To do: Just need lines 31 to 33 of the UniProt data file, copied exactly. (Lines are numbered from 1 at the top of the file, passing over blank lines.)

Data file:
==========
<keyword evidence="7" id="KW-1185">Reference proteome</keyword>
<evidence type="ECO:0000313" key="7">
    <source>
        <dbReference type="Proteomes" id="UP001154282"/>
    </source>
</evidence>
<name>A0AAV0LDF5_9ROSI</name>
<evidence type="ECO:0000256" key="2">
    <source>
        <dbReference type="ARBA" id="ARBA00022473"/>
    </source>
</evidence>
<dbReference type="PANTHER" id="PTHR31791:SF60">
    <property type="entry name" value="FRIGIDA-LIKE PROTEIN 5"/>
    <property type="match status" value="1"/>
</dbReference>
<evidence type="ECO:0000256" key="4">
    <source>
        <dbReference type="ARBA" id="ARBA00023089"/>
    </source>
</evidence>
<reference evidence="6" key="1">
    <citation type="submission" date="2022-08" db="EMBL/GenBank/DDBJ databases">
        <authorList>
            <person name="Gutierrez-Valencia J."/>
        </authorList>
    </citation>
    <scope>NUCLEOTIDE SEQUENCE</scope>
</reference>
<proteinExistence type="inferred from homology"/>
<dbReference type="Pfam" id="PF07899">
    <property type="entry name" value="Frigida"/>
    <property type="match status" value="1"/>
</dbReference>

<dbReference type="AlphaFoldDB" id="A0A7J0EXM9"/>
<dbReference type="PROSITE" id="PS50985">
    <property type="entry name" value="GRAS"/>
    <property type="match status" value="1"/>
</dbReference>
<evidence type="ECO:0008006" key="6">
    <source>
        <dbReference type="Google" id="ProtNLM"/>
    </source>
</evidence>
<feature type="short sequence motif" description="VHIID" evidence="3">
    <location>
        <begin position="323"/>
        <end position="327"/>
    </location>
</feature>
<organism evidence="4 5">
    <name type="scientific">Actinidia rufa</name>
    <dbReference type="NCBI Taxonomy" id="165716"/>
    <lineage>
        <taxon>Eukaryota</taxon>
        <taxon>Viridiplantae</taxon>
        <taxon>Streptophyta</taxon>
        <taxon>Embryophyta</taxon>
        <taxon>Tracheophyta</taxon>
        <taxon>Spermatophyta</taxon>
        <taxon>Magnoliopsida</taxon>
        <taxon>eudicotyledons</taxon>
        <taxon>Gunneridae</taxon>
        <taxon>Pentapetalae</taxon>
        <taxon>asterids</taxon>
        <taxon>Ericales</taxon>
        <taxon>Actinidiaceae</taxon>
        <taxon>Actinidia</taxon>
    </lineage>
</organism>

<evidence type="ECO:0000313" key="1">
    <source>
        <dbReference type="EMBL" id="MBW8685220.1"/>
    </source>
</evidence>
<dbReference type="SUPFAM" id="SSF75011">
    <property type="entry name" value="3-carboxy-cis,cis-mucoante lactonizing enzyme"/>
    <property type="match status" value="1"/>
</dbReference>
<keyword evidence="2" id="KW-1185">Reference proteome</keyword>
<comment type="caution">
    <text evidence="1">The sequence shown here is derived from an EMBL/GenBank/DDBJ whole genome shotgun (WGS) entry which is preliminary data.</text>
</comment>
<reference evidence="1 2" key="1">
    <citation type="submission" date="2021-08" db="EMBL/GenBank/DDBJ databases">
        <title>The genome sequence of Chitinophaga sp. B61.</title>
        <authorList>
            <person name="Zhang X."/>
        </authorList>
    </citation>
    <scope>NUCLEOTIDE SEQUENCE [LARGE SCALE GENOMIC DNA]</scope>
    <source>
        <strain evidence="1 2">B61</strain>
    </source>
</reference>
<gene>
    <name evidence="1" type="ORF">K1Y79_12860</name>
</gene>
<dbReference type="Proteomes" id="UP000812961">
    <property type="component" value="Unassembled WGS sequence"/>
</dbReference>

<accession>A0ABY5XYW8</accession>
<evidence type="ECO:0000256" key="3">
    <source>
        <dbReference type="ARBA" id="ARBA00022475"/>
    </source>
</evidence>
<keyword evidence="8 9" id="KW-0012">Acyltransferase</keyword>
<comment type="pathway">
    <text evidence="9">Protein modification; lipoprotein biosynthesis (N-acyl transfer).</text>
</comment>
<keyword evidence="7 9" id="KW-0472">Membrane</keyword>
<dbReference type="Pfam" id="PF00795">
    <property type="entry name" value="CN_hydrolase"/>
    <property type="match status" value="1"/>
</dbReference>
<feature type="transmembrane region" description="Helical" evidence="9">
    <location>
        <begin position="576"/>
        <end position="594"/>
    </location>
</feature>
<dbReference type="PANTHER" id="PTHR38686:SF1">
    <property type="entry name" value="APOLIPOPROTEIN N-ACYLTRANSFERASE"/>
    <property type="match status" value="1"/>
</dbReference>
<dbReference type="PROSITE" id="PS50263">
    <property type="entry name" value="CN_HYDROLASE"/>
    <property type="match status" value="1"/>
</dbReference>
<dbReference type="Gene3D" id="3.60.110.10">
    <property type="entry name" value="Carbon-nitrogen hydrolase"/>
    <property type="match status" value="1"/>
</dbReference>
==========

<dbReference type="Pfam" id="PF07899">
    <property type="entry name" value="Frigida"/>
    <property type="match status" value="1"/>